Since “The Rise of UMBRA has been so successful, selling nearly 30 copies in just over a week, I immediately started working on the sequel. The title will be: UMBRA: The Nightmare Squadron. All your favorite characters are back facing an enemy that they know nothing about. Full of action, snarky wit, and all the things you loved about the first. So far, I’m three chapters in and closing in on 10k words! Stay tuned! UMBRA ain’t done yet!
Hello readers, internet maniacs, and other assorted freaks, goths, and lovers of the odd! Our series of author spotlights continues! Today’s subject in the hot seat is author Carol Browne (with and “E” at the end, don’t forget the “E”, boys and girls!) Firstly, Carol, nice to have you with us. You’re another member of the Burning Willow Press asylum. How you diggin’ life over at Burning Willow?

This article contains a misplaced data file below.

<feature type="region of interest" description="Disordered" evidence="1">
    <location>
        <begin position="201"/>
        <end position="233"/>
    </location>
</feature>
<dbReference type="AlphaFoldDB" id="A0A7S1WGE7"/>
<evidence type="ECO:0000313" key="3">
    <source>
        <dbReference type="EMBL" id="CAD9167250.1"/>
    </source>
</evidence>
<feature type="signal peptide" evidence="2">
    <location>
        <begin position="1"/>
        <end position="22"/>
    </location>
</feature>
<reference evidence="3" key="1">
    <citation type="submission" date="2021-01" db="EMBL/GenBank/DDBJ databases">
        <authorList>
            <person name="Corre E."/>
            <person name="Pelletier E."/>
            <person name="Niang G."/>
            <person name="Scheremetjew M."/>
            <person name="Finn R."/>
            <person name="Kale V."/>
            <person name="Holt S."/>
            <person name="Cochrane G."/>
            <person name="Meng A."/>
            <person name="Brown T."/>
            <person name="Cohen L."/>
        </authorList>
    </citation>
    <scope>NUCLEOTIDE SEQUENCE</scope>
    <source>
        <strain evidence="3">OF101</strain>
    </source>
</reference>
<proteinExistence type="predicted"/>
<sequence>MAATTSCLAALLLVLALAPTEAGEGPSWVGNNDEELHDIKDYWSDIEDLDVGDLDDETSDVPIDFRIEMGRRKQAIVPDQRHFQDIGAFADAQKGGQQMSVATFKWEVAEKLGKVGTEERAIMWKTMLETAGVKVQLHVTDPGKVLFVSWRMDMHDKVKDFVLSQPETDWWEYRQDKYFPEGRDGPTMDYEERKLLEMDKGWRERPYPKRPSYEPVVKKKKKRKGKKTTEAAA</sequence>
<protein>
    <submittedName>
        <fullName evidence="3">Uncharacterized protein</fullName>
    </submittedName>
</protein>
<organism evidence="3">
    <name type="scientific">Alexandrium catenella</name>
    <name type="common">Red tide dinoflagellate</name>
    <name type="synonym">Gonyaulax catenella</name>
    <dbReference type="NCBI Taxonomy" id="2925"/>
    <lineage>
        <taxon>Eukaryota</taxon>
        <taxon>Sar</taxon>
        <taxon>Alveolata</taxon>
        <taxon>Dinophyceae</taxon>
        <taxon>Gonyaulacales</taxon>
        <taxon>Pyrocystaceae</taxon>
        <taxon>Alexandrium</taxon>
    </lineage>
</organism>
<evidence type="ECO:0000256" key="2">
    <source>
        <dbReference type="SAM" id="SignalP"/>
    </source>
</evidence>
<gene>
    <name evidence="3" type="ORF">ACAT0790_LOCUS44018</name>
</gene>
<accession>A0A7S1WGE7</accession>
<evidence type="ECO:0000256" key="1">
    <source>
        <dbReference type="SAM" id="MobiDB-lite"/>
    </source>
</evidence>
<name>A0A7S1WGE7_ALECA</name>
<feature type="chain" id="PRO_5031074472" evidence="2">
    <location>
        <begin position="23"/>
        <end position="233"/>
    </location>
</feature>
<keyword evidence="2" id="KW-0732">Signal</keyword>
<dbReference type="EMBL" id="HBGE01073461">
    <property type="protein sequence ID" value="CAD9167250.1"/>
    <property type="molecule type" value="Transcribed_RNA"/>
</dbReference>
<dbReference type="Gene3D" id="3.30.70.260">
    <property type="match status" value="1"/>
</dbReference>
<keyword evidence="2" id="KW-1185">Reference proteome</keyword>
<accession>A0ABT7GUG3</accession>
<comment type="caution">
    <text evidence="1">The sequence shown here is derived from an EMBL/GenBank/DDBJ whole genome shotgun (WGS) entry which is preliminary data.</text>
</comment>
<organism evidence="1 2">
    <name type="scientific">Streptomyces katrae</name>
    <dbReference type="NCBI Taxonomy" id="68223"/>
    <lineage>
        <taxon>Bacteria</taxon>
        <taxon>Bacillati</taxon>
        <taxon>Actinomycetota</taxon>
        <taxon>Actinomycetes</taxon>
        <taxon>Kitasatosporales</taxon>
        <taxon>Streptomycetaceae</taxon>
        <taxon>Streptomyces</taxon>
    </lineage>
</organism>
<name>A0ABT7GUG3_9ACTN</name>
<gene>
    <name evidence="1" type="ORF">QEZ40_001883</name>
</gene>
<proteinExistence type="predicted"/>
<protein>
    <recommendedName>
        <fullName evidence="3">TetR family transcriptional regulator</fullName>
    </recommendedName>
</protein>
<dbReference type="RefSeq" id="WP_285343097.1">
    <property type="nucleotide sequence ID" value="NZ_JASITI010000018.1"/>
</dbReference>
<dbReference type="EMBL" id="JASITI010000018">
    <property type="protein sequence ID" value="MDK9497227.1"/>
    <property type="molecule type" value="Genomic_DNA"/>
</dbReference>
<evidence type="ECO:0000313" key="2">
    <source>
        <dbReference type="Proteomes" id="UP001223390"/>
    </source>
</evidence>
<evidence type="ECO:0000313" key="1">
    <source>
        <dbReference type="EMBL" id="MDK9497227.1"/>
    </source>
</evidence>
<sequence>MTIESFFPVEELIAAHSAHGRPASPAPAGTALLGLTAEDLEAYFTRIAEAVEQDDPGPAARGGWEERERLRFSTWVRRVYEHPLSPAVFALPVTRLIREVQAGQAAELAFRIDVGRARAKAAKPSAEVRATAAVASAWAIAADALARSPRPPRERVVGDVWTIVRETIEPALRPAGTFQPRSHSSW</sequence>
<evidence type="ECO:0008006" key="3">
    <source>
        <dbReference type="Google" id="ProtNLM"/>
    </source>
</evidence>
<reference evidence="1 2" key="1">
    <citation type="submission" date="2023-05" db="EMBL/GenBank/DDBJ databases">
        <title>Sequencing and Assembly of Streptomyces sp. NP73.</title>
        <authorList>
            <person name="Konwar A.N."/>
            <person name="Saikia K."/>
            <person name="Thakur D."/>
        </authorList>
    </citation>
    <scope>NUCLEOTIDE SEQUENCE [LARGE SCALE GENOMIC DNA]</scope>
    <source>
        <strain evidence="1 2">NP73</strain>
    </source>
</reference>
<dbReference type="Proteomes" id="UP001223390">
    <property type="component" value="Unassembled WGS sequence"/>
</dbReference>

Thanks, Mikey. So good of you to have me on your blog and thanks for pointing out the ‘e’. It has dogged me all my life. My name sounds simple and ordinary but I’ve spent my life saying, “That’s Carol without an ‘e’ and Browne with an ‘e’.” My middle name is Ann and I don’t use it as it would further complicate matters. To answer your question, I have been very impressed with BWP. I find most authors I know are friendly and supportive but the management can vary a great deal. Edd and Kindra at BWP seem to do such a lot for their authors and get involved in promotional activities far more than I had expected. The company has a very upbeat vibe and a family feeling and that is so necessary when you are dealing with the fragile egos of creative people!